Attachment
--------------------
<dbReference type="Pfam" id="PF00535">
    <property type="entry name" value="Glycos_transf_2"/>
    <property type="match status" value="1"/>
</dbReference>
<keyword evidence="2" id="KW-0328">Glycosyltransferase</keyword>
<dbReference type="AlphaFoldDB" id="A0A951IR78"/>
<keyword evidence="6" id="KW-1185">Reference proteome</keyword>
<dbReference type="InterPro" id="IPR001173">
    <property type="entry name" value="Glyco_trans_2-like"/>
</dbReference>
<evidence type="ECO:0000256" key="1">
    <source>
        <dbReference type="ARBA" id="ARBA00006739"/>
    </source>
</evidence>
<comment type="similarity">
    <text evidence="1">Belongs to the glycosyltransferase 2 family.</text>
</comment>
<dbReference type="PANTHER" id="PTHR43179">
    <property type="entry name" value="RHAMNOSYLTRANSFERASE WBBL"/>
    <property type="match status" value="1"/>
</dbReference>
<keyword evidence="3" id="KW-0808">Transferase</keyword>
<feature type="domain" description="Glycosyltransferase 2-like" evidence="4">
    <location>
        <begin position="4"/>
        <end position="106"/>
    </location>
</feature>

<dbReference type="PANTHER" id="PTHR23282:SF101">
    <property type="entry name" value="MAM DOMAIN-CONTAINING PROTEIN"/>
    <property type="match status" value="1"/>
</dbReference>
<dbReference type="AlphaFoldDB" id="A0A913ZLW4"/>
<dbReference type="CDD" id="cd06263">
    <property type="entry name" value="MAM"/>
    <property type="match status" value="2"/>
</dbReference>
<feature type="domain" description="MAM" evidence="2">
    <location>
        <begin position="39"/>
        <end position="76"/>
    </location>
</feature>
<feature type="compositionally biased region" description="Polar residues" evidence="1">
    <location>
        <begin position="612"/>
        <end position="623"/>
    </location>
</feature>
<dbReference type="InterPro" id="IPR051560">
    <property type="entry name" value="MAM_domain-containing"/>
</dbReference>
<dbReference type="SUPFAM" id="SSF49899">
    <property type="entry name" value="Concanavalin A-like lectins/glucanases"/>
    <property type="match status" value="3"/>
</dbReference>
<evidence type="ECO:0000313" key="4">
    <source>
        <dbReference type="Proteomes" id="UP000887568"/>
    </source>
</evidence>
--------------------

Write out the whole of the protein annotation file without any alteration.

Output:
<dbReference type="Pfam" id="PF00535">
    <property type="entry name" value="Glycos_transf_2"/>
    <property type="match status" value="1"/>
</dbReference>
<keyword evidence="2" id="KW-0328">Glycosyltransferase</keyword>
<dbReference type="AlphaFoldDB" id="A0A951IR78"/>
<keyword evidence="6" id="KW-1185">Reference proteome</keyword>
<dbReference type="InterPro" id="IPR001173">
    <property type="entry name" value="Glyco_trans_2-like"/>
</dbReference>
<evidence type="ECO:0000256" key="1">
    <source>
        <dbReference type="ARBA" id="ARBA00006739"/>
    </source>
</evidence>
<comment type="similarity">
    <text evidence="1">Belongs to the glycosyltransferase 2 family.</text>
</comment>
<dbReference type="PANTHER" id="PTHR43179">
    <property type="entry name" value="RHAMNOSYLTRANSFERASE WBBL"/>
    <property type="match status" value="1"/>
</dbReference>
<keyword evidence="3" id="KW-0808">Transferase</keyword>
<feature type="domain" description="Glycosyltransferase 2-like" evidence="4">
    <location>
        <begin position="4"/>
        <end position="106"/>
    </location>
</feature>

<dbReference type="PANTHER" id="PTHR23282:SF101">
    <property type="entry name" value="MAM DOMAIN-CONTAINING PROTEIN"/>
    <property type="match status" value="1"/>
</dbReference>
<dbReference type="AlphaFoldDB" id="A0A913ZLW4"/>
<dbReference type="CDD" id="cd06263">
    <property type="entry name" value="MAM"/>
    <property type="match status" value="2"/>
</dbReference>
<feature type="domain" description="MAM" evidence="2">
    <location>
        <begin position="39"/>
        <end position="76"/>
    </location>
</feature>
<feature type="compositionally biased region" description="Polar residues" evidence="1">
    <location>
        <begin position="612"/>
        <end position="623"/>
    </location>
</feature>
<dbReference type="InterPro" id="IPR051560">
    <property type="entry name" value="MAM_domain-containing"/>
</dbReference>
<dbReference type="SUPFAM" id="SSF49899">
    <property type="entry name" value="Concanavalin A-like lectins/glucanases"/>
    <property type="match status" value="3"/>
</dbReference>
<evidence type="ECO:0000313" key="4">
    <source>
        <dbReference type="Proteomes" id="UP000887568"/>
    </source>
</evidence>